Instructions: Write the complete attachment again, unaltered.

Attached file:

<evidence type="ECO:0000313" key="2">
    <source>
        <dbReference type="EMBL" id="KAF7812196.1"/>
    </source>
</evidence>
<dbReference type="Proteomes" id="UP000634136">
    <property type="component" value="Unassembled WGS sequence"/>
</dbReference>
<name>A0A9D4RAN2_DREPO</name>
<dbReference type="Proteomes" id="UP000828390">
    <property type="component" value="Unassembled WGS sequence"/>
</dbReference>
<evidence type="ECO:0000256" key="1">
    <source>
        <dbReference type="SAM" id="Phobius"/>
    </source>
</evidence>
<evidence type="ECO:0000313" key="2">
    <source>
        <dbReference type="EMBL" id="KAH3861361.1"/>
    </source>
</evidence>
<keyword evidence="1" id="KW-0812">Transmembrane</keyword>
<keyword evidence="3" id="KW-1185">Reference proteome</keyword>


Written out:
<evidence type="ECO:0000313" key="2">
    <source>
        <dbReference type="EMBL" id="KAF7812196.1"/>
    </source>
</evidence>
<dbReference type="Proteomes" id="UP000634136">
    <property type="component" value="Unassembled WGS sequence"/>
</dbReference>
<name>A0A9D4RAN2_DREPO</name>
<dbReference type="Proteomes" id="UP000828390">
    <property type="component" value="Unassembled WGS sequence"/>
</dbReference>
<evidence type="ECO:0000256" key="1">
    <source>
        <dbReference type="SAM" id="Phobius"/>
    </source>
</evidence>
<evidence type="ECO:0000313" key="2">
    <source>
        <dbReference type="EMBL" id="KAH3861361.1"/>
    </source>
</evidence>
<keyword evidence="1" id="KW-0812">Transmembrane</keyword>
<keyword evidence="3" id="KW-1185">Reference proteome</keyword>